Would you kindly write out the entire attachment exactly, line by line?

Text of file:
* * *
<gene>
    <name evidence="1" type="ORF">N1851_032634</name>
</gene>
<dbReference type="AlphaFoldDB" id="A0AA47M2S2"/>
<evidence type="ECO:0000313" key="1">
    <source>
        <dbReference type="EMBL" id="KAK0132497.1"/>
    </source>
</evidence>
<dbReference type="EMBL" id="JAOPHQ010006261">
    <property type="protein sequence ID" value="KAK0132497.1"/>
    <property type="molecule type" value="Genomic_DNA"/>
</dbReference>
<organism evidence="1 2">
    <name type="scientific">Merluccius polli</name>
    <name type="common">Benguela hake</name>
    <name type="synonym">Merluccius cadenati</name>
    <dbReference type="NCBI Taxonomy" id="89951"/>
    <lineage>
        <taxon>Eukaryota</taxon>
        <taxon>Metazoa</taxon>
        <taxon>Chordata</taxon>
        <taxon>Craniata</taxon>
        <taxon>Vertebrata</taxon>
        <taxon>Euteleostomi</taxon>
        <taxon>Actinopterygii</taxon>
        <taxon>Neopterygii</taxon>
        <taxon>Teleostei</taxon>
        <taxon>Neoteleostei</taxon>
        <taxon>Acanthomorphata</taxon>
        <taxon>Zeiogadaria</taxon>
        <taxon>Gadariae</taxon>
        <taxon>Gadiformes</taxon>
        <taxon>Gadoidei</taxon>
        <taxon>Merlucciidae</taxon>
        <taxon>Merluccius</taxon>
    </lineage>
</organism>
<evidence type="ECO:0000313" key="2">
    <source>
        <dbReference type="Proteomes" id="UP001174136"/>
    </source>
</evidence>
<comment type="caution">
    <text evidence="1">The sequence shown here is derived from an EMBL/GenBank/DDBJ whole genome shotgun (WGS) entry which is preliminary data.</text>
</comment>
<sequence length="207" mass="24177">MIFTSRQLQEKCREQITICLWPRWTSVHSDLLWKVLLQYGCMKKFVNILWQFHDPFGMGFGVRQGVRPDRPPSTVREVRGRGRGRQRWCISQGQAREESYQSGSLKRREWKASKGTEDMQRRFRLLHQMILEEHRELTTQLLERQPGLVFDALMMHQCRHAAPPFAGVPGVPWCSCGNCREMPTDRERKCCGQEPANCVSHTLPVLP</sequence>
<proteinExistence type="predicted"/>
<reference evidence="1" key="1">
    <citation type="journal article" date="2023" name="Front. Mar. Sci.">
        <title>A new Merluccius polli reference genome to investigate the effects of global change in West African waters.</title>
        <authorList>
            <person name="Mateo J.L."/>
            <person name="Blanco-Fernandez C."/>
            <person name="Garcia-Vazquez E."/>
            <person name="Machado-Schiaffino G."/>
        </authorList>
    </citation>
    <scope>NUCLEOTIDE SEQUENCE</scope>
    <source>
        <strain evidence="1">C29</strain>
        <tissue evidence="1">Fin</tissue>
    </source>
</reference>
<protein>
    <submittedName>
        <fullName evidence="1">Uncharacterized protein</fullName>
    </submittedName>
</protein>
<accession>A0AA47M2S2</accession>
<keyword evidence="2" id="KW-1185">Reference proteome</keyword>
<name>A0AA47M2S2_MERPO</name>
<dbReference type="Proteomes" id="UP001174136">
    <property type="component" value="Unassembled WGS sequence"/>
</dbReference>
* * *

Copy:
<gene>
    <name evidence="1" type="ORF">N1851_032634</name>
</gene>
<dbReference type="AlphaFoldDB" id="A0AA47M2S2"/>
<evidence type="ECO:0000313" key="1">
    <source>
        <dbReference type="EMBL" id="KAK0132497.1"/>
    </source>
</evidence>
<dbReference type="EMBL" id="JAOPHQ010006261">
    <property type="protein sequence ID" value="KAK0132497.1"/>
    <property type="molecule type" value="Genomic_DNA"/>
</dbReference>
<organism evidence="1 2">
    <name type="scientific">Merluccius polli</name>
    <name type="common">Benguela hake</name>
    <name type="synonym">Merluccius cadenati</name>
    <dbReference type="NCBI Taxonomy" id="89951"/>
    <lineage>
        <taxon>Eukaryota</taxon>
        <taxon>Metazoa</taxon>
        <taxon>Chordata</taxon>
        <taxon>Craniata</taxon>
        <taxon>Vertebrata</taxon>
        <taxon>Euteleostomi</taxon>
        <taxon>Actinopterygii</taxon>
        <taxon>Neopterygii</taxon>
        <taxon>Teleostei</taxon>
        <taxon>Neoteleostei</taxon>
        <taxon>Acanthomorphata</taxon>
        <taxon>Zeiogadaria</taxon>
        <taxon>Gadariae</taxon>
        <taxon>Gadiformes</taxon>
        <taxon>Gadoidei</taxon>
        <taxon>Merlucciidae</taxon>
        <taxon>Merluccius</taxon>
    </lineage>
</organism>
<evidence type="ECO:0000313" key="2">
    <source>
        <dbReference type="Proteomes" id="UP001174136"/>
    </source>
</evidence>
<comment type="caution">
    <text evidence="1">The sequence shown here is derived from an EMBL/GenBank/DDBJ whole genome shotgun (WGS) entry which is preliminary data.</text>
</comment>
<sequence length="207" mass="24177">MIFTSRQLQEKCREQITICLWPRWTSVHSDLLWKVLLQYGCMKKFVNILWQFHDPFGMGFGVRQGVRPDRPPSTVREVRGRGRGRQRWCISQGQAREESYQSGSLKRREWKASKGTEDMQRRFRLLHQMILEEHRELTTQLLERQPGLVFDALMMHQCRHAAPPFAGVPGVPWCSCGNCREMPTDRERKCCGQEPANCVSHTLPVLP</sequence>
<proteinExistence type="predicted"/>
<reference evidence="1" key="1">
    <citation type="journal article" date="2023" name="Front. Mar. Sci.">
        <title>A new Merluccius polli reference genome to investigate the effects of global change in West African waters.</title>
        <authorList>
            <person name="Mateo J.L."/>
            <person name="Blanco-Fernandez C."/>
            <person name="Garcia-Vazquez E."/>
            <person name="Machado-Schiaffino G."/>
        </authorList>
    </citation>
    <scope>NUCLEOTIDE SEQUENCE</scope>
    <source>
        <strain evidence="1">C29</strain>
        <tissue evidence="1">Fin</tissue>
    </source>
</reference>
<protein>
    <submittedName>
        <fullName evidence="1">Uncharacterized protein</fullName>
    </submittedName>
</protein>
<accession>A0AA47M2S2</accession>
<keyword evidence="2" id="KW-1185">Reference proteome</keyword>
<name>A0AA47M2S2_MERPO</name>
<dbReference type="Proteomes" id="UP001174136">
    <property type="component" value="Unassembled WGS sequence"/>
</dbReference>